The Wee Man
The Wee Man is another true tale of gangsters, following the release last week of Gangster Squad. This time, the action is a little closer to home and the present, being set in Glasgow from the late seventies to the present day. It follows the career of notorious ‘Wee Man’ Paul Ferris (Compston) through a troubled childhood on a Glasgow housing scheme, through love, imprisonment and release, and then apparent public popularity. This, the film relays, was achieved through his rather unbelievable accomplishment of near single-handedly breaking the control of two of the second city’s most powerful crime gangs, while in the process exposing police corruption and the polluting of some kind of criminal ‘honour code.’ Along the way, we are presented with a string of knifings and shootings, all set against the grim background of the streets and pubs of Glasgow’s east end.
The film opens with a montage of the faces of the actors playing the various gangsters we are to meet later in the The Wee Man, without us having any idea of who they are. Their expressions are pretty gruesome. Cut to a lone figure standing in a prison cell, sounds of screaming and pleas for mercy surrounding him. Another prisoner is being attacked by the guards in the next cell. We don’t know why. Then we are straight into a flashback from this still unknown man’s childhood. Alone in his room again, the boy can hear the same sounds that will penetrate his prison cell in the future.
Frightened and confused, the boy questions his father (Denis Lawson, the best thing in the movie). Explaining that the world outside his bedroom is a dark and dangerous forest, Father Ferris imparts to his son the secret of living in this foliaged world unharmed: “There are three simple rules that will help you survive in this scary forest. One, always be wary of strangers. Two, be loyal son, especially to the people you love and trust. And three, be a lion, son.” But won’t people help each other in the forest? His son asks, and Willie Ferris cannot respond, because the sounds of violence his son is hearing are coming from a police van outside, where the officers of the law are meeting out some extra-judicial punishment to another dweller of the wood.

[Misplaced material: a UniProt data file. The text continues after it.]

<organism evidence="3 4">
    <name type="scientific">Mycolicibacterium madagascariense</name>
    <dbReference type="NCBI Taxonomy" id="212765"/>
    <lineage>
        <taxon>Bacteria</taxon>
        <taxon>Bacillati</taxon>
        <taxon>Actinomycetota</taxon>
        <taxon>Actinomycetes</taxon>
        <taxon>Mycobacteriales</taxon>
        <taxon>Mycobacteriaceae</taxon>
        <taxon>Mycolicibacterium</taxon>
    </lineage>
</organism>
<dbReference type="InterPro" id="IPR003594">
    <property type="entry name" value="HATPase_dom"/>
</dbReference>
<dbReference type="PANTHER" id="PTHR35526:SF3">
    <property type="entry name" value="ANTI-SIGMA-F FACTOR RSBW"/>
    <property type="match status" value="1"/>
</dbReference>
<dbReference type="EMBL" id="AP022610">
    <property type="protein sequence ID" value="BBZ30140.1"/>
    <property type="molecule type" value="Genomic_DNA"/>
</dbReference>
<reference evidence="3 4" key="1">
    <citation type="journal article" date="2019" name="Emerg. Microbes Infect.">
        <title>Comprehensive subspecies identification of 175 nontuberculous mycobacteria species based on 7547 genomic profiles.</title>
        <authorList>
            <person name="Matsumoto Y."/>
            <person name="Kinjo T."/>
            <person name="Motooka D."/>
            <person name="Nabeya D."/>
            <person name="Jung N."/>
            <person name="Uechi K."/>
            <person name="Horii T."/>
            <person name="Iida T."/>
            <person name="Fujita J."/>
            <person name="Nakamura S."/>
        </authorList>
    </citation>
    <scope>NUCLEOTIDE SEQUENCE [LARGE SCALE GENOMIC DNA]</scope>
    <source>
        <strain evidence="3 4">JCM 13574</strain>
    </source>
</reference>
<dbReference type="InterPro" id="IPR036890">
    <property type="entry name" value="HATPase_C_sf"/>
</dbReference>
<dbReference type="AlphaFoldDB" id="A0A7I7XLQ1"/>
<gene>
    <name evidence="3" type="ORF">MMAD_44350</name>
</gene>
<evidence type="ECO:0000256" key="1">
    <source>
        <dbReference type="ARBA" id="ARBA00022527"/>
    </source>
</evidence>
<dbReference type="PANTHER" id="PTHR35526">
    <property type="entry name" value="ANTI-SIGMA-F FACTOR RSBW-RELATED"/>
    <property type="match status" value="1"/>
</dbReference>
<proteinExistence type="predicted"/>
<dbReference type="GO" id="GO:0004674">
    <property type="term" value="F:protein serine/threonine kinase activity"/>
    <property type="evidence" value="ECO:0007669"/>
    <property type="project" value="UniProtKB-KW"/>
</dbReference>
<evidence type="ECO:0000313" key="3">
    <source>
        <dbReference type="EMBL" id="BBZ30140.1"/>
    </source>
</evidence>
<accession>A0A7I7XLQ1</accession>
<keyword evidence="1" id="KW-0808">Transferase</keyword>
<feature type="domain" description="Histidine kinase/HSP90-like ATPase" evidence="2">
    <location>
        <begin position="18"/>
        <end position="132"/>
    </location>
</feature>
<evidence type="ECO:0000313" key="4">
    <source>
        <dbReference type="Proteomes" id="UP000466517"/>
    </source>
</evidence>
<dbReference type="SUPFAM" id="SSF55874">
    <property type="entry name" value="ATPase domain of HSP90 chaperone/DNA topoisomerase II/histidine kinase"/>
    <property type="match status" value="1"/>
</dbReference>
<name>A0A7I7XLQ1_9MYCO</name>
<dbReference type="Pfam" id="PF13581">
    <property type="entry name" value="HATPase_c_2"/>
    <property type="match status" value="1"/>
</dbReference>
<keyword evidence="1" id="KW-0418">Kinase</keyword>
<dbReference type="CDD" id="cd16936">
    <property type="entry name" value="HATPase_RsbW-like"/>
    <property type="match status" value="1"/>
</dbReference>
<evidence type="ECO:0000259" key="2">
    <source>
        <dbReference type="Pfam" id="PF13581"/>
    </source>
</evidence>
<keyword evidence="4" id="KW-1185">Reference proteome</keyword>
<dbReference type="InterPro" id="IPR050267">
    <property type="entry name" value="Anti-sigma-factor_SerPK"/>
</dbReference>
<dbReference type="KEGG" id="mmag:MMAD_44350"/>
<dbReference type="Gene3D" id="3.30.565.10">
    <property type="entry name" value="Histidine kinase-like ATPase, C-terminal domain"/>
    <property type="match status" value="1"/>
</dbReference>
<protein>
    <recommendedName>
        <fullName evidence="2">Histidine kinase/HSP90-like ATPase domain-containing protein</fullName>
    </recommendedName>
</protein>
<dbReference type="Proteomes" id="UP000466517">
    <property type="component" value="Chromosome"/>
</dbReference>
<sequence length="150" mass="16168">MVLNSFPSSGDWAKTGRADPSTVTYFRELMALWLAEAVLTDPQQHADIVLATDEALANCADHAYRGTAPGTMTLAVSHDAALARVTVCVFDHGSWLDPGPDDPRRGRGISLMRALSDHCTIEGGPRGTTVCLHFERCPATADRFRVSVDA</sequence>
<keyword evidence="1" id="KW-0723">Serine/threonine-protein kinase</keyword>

The tired and simple message of such a scene is that childhood conceptions of justice and morality are easily shaped and perverted by the environment around them, and it is as obvious now as it was yesterday, and is no clearer to me having watched this film. In fact, despite the apparent simplicity of the scene just described, The Wee Man still manages to muddle its message of poverty and deprivation breeding cycles of violence by investing so much emphasis in Ferris’ obsession with ‘rules’ and ‘code’. At the end of the film, having vanquished his clichéd crime-lords and avenged the deaths of his more gentle sidekicks, a voiceover explains that he was merely trying to impose some order to all the chaos of the jungle by punishing those who did not stick by the rules. Yet the kind of rules his father preached, and those his mob masters failed to live by, are primarily selfish ones, designed to preserve the self at the cost of the community. If the alternative to selfish killing is only selfish living, then moral deprivation must, by definition, continue. I fear however, I am making this film seem more curious about its implications than it really is.
The Wee Man attempts to create an atmosphere of genre self-reference by emphasising one of the real-life gangsters’ fascination with Coppola’s The Godfather, making the audience aware that all of the other gangsters find this ridiculous. Within this framework, however, The Wee Man undermines itself, often hilariously, throughout, by following exactly the same conventions and tropes that have become so common-place with this sort of film since 1972. Having never heard of Paul Ferris or any of his criminal shenanigans before seeing The Wee Man, however, it is quite possible that The Godfather antecedent was something that the Glasgow gangsters were consciously trying to emulate. If that is the case, then the film certainly failed to convey with any clarity what such a blurring of the boundaries between crime fiction and crime reality means in this context. Perhaps the filmmakers were simply unaware that they were asking the question.
The most interesting aspect of the film was its attempt to lay out a guide to the intricacies of a working class ‘honour code’, one that protagonist Ferris finds empty and hypocritical during his journey through Glasgow crime-land. At one point Ferris plaintively asks ‘The Licensee’ (Hannah), why he couldn’t be satisfied with the slice of the extortion pie that he had, as ‘there was plenty to go around?’ This question surely frames any debate about the economic future of the west just as much as it does the criminal underworld in cities like Glasgow. Indeed, the parallels between the realms of gangsterdom and corporate big-business are too obvious to labour here, but the film could have made itself relevant by even a cursory nod in that direction. It chose not to do so, instead satisfying itself with a gory attempt at urban realism that says more about the intellectual bareness of the writers than the geographical desolation it depicts.